According to RBC Capital Markets analyst Mike Abramsky, Apple’s hot iPad tablet device is currently outselling the Cupertino company’s main line of Macintosh computers…by a factor of almost two-to-one. According to Abramsky’s estimates—based on retail store checks—the iPad is moving about 200,000 units per week in the United States, compared to about 110,000 Macintosh computers being sold during the week. Add into that an estimated 600,000 iPads Apple has potentially pre-sold to nine international markets (sales start May 28), and Abramsky forecasts Apple may be on tack to sell 8 million iPads in 2010, more than the 5 million units Abramsky forecast back in March.
“Retail store checks in mid-May show widespread iPad stockouts at Apple retail stores and Best Buy,” Abramsky wrote in a note to clients that has been forwarded to Digital Trends. He also notes over one quarter of Apple stores “selected Wi-Fi iPads (3G sold out) and are allocating to waiting lists).”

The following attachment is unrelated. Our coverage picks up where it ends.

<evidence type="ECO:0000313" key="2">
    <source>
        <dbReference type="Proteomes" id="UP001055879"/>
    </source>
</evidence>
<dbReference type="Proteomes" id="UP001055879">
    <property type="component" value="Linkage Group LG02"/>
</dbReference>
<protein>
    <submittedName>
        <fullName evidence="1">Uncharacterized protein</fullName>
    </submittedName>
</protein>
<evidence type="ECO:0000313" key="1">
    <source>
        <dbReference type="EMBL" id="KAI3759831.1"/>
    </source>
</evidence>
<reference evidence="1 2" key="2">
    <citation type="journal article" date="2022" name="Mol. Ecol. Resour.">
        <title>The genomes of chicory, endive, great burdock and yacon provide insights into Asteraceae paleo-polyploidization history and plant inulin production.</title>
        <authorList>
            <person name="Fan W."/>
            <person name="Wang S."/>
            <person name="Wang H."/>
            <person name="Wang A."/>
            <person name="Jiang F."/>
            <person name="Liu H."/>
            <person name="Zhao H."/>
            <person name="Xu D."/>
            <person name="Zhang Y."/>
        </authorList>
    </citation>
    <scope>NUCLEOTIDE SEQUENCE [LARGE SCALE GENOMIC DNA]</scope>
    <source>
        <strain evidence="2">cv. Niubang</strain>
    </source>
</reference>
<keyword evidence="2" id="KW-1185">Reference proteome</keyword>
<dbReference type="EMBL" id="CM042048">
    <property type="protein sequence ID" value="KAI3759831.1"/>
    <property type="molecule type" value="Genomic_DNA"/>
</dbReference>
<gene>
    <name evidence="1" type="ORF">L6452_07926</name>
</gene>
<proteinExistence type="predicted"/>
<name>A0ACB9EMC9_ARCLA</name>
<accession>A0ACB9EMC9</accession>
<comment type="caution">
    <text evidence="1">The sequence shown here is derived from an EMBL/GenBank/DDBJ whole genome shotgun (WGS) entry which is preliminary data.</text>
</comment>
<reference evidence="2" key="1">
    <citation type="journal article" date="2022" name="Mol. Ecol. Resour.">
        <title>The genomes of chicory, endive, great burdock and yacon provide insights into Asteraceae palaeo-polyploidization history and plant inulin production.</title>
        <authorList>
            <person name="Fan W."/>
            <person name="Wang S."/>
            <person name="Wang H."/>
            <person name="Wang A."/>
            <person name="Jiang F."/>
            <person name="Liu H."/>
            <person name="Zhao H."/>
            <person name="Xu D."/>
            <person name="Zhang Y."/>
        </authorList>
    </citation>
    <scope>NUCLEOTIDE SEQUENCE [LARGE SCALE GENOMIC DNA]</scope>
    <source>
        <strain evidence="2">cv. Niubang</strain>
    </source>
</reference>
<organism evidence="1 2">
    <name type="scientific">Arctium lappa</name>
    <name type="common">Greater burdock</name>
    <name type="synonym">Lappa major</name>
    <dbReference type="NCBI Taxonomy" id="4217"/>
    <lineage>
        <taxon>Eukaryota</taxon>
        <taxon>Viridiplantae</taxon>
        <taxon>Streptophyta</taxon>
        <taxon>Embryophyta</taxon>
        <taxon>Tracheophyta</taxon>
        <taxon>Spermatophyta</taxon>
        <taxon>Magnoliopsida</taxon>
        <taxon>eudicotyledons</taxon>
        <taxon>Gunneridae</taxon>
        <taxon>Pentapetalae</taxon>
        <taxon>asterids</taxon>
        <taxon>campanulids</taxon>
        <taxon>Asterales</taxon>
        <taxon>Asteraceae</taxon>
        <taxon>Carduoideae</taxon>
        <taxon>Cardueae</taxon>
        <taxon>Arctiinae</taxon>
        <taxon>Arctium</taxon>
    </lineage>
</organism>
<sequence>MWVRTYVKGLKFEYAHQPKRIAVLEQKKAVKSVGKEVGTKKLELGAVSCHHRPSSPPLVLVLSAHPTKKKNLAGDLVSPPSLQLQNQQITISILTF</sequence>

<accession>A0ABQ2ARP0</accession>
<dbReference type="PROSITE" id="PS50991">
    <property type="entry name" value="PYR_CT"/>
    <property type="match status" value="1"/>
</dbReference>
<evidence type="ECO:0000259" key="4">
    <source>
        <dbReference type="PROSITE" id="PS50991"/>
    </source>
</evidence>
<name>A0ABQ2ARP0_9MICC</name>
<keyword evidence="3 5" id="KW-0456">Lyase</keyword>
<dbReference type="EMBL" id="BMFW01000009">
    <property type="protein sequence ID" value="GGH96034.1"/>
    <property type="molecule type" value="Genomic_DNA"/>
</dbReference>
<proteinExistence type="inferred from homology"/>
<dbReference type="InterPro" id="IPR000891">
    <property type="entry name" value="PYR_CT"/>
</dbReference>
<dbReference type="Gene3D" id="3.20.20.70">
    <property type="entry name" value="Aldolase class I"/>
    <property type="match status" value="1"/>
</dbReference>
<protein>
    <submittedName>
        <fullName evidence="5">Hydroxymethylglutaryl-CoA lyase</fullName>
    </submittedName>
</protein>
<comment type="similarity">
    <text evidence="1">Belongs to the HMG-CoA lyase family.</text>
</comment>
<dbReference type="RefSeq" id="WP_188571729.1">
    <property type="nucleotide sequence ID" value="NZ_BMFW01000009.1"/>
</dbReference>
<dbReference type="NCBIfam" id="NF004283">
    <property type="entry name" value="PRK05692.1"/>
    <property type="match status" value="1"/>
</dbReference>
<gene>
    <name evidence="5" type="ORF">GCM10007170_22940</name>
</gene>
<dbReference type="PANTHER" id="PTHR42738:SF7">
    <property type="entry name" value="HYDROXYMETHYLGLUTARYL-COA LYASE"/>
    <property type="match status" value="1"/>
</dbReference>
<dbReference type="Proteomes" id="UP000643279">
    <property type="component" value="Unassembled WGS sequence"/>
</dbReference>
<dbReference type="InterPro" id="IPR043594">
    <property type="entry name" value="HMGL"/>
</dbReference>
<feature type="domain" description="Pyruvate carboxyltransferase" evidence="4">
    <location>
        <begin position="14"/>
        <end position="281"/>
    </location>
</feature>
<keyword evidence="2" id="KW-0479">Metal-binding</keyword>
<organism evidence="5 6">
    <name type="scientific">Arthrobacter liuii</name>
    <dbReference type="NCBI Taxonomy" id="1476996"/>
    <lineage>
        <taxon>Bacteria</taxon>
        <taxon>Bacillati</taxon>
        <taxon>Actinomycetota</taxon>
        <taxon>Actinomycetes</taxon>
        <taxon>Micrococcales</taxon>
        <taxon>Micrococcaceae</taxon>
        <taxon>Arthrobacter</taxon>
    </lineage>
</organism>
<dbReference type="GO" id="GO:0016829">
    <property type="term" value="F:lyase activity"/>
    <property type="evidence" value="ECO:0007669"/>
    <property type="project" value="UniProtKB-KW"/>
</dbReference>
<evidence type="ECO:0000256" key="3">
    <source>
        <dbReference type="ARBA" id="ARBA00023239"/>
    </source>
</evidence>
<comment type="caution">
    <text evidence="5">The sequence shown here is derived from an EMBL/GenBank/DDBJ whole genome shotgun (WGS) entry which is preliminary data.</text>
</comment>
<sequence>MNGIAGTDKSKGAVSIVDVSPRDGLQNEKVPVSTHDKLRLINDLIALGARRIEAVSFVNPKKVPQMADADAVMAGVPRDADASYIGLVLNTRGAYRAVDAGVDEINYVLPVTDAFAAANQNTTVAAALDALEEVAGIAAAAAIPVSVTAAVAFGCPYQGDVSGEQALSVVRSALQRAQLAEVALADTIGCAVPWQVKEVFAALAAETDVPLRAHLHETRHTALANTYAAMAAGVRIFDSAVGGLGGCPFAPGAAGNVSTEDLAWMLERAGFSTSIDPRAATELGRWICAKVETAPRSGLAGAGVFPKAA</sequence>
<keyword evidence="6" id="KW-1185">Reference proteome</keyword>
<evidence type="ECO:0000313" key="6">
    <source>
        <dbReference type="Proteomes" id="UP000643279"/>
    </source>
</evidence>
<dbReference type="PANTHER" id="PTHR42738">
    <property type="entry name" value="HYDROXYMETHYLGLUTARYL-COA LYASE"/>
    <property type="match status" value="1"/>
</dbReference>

According to Abramsky, the iPad still has a way to go to catch up with the iPhone 3GS, which he estimates is selling about 246,000 units per week.
Abramsky’s forecast for 2010 iPad sales is one of the largest to date, although a few other analysts have recently raised their forecasts, though not so high as eight million units.
The question is whether it’s at all surprising that a device like the iPad would outsell Apple’s famously pricey notebook and desktop computers. It’s been years since the bulk of Apple’s revenues were made up of Macintosh sales: the Mac was first eclipsed by the iPod, and then by the success of the iPhone. With iPads starting at about half the cost of the least expensive notebook computer (and less than Apple’s low-end Mac minis), it’s not very surprising that the iPad might be an appealing “starter” Apple product for consumers who are not already part of Apple’s ecosystem. And with iPads available without 3G—and with 3G using month-to-month no-contract connectivity—the iPad actually has less consumer commitment than an iPhone.